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PROSITE documentation PDOC51986 [for PROSITE entry PS51987]

Glutamine synthetase (GS) beta-grasp and catalytic domains profiles





Description

The glutamine synthetases (GSs; EC 6.3.1.2, also known as γ-glutamyl: ammonia ligases) are a family of large oligomeric enzymes catalyzing the condensation of ammonium and glutamate, along with ATP, to form glutamine, the principal source of nitrogen for protein and nucleic acid synthesis. Because of their critical role in nitrogen metabolism, these enzymes are found in all forms of life from primitive to higher organisms, and they may be among the most ancient functioning enzymes in existence. In mammals, the activity eliminates cytotoxic ammonia, at the same time converting neurotoxic glutamate to harmless glutamine; there are a number of links between changes in GS activity and neurodegenerative disorders, such as Alzheimer's disease. In plants, because of its importance in the assimilation and re-assimilation of ammonia, the enzyme is a target of some herbicides. GS is also a central component of bacterial nitrogen metabolism and a potential drug target [1,2,3,4,5,6,7,8].

The GS family can be divided into three main enzyme types, easily distinguished by length: GSI with 360 amino acids on average, GSII with 450, and GSIII with 730. All of them form multimeric proteins containing double-ringed quaternary structures composed of identical units: GSI- and GSIII-type enzymes contain 12 identical subunits, whereas GSII- enzymes contain 10 identical subunits consisting of 2 pentameric rings. All three GS classes contain a homology region that consists of a regulatory N-terminal β-grasp domain and a catalytic C-terminal domain, with the N-terminal domain of one subunit and the C-terminal domain of the neighboring subunit forming an active site. The β-grasp domain consists of a five-strand antiparallel β-sheet (see <PDB:3FKY>) whereas the catalytic domain contains an eight-stranded β-sheet (see <PDB:7CPR>) [1,2,3,4,5,6,7,8].

The profiles we developed cover the entire GS β-grasp and catalytic domains.

Last update:

September 2021 / First entry.

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Technical section

PROSITE methods (with tools and information) covered by this documentation:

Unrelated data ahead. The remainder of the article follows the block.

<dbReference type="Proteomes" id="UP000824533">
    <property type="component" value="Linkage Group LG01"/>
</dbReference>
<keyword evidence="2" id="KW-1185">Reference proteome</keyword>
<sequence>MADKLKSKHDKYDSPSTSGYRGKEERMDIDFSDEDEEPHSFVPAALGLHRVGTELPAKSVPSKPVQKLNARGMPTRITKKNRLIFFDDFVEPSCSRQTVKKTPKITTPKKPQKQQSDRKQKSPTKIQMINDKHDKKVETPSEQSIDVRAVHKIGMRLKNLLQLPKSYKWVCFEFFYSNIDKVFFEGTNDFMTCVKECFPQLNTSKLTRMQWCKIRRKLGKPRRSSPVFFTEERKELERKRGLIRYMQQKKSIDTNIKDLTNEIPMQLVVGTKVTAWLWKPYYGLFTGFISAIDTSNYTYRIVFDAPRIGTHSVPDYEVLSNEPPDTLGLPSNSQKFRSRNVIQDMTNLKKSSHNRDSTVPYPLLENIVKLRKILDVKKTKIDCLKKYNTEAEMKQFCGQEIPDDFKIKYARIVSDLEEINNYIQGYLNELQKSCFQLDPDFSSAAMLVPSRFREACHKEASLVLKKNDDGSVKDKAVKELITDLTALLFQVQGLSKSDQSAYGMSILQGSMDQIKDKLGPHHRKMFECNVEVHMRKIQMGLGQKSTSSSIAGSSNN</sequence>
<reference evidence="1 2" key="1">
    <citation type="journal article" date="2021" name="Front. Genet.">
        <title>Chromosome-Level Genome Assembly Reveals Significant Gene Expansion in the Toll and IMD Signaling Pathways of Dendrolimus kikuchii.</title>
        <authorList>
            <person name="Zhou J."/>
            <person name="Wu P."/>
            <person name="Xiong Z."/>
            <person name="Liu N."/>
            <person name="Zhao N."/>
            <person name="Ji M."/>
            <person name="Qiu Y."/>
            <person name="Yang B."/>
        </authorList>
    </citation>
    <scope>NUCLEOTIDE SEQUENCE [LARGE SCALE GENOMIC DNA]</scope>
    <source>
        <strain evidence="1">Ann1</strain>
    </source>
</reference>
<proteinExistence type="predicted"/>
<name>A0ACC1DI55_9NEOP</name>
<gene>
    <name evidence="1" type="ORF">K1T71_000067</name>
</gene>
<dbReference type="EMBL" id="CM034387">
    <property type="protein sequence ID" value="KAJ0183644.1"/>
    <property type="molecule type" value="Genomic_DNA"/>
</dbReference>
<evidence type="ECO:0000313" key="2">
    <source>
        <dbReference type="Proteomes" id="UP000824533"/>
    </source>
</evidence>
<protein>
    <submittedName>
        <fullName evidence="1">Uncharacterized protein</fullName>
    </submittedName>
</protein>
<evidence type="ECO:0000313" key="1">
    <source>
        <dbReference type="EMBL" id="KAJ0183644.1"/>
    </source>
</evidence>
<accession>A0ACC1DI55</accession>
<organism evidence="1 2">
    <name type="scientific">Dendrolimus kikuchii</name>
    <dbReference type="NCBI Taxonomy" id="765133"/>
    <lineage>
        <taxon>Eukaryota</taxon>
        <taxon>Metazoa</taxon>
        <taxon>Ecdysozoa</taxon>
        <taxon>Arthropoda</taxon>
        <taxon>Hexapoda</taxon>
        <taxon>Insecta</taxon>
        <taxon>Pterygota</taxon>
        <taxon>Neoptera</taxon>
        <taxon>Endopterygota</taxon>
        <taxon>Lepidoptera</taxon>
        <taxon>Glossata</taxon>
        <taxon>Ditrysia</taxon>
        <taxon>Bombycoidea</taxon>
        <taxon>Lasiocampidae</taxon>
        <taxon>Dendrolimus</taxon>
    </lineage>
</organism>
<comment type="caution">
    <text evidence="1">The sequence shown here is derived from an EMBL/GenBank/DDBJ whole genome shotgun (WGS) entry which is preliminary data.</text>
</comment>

GS_CATALYTIC, PS51987; Glutamine synthetase (GS) catalytic domain profile  (MATRIX)

GS_BETA_GRASP, PS51986; Glutamine synthetase (GS) beta-grasp domain profile  (MATRIX)


References

1AuthorsWyatt K. White H.E. Wang L. Bateman O.A. Slingsby C. Orlova E.V. Wistow G.
TitleLengsin is a survivor of an ancient family of class I glutamine synthetases re-engineered by evolution for a role in the vertebrate lens.
SourceStructure 14:1823-1834(2006).
PubMed ID17161372
DOI10.1016/j.str.2006.10.008

2AuthorsUnno H. Uchida T. Sugawara H. Kurisu G. Sugiyama T. Yamaya T. Sakakibara H. Hase T. Kusunoki M.
TitleAtomic structure of plant glutamine synthetase: a key enzyme for plant productivity.
SourceJ. Biol. Chem. 281:29287-29296(2006).
PubMed ID16829528
DOI10.1074/jbc.M601497200

3AuthorsHe Y.-X. Gui L. Liu Y.-Z. Du Y. Zhou Y. Li P. Zhou C.-Z.
TitleCrystal structure of Saccharomyces cerevisiae glutamine synthetase Gln1 suggests a nanotube-like supramolecular assembly.
SourceProteins 76:249-254(2009).
PubMed ID19322816
DOI10.1002/prot.22403

4Authorsvan Rooyen J.M. Abratt V.R. Belrhali H. Sewell T.
TitleCrystal structure of Type III glutamine synthetase: surprising reversal of the inter-ring interface.
SourceStructure 19:471-483(2011).
PubMed ID21481771
DOI10.1016/j.str.2011.02.001

5AuthorsQiu C. Hong Y. Cao Y. Wang F. Fu Z. Shi Y. Wei M. Liu S. Lin J.
TitleMolecular cloning and characterization of glutamine synthetase, a tegumental protein from Schistosoma japonicum.
SourceParasitol. Res. 111:2367-2376(2012).
PubMed ID23011789
DOI10.1007/s00436-012-3092-6

6AuthorsWagner D. Wiemann P. Huss K. Brandt U. Fleissner A. Tudzynski B.
TitleA sensing role of the glutamine synthetase in the nitrogen regulation network in Fusarium fujikuroi.
SourcePLoS One. 8:E80740-E80740(2013).
PubMed ID24260467
DOI10.1371/journal.pone.0080740

7AuthorsLee B.N. Adams T.H.
TitleThe Aspergillus nidulans fluG gene is required for production of an extracellular developmental signal and is related to prokaryotic glutamine synthetase I.
SourceGenes. Dev. 8:641-651(1994).
PubMed ID7926755
DOI10.1101/gad.8.6.641

8AuthorsKurihara S. Oda S. Tsuboi Y. Kim H.G. Oshida M. Kumagai H. Suzuki H.
Titlegamma-Glutamylputrescine synthetase in the putrescine utilization pathway of Escherichia coli K-12.
SourceJ. Biol. Chem. 283:19981-19990(2008).
PubMed ID18495664
DOI10.1074/jbc.M800133200



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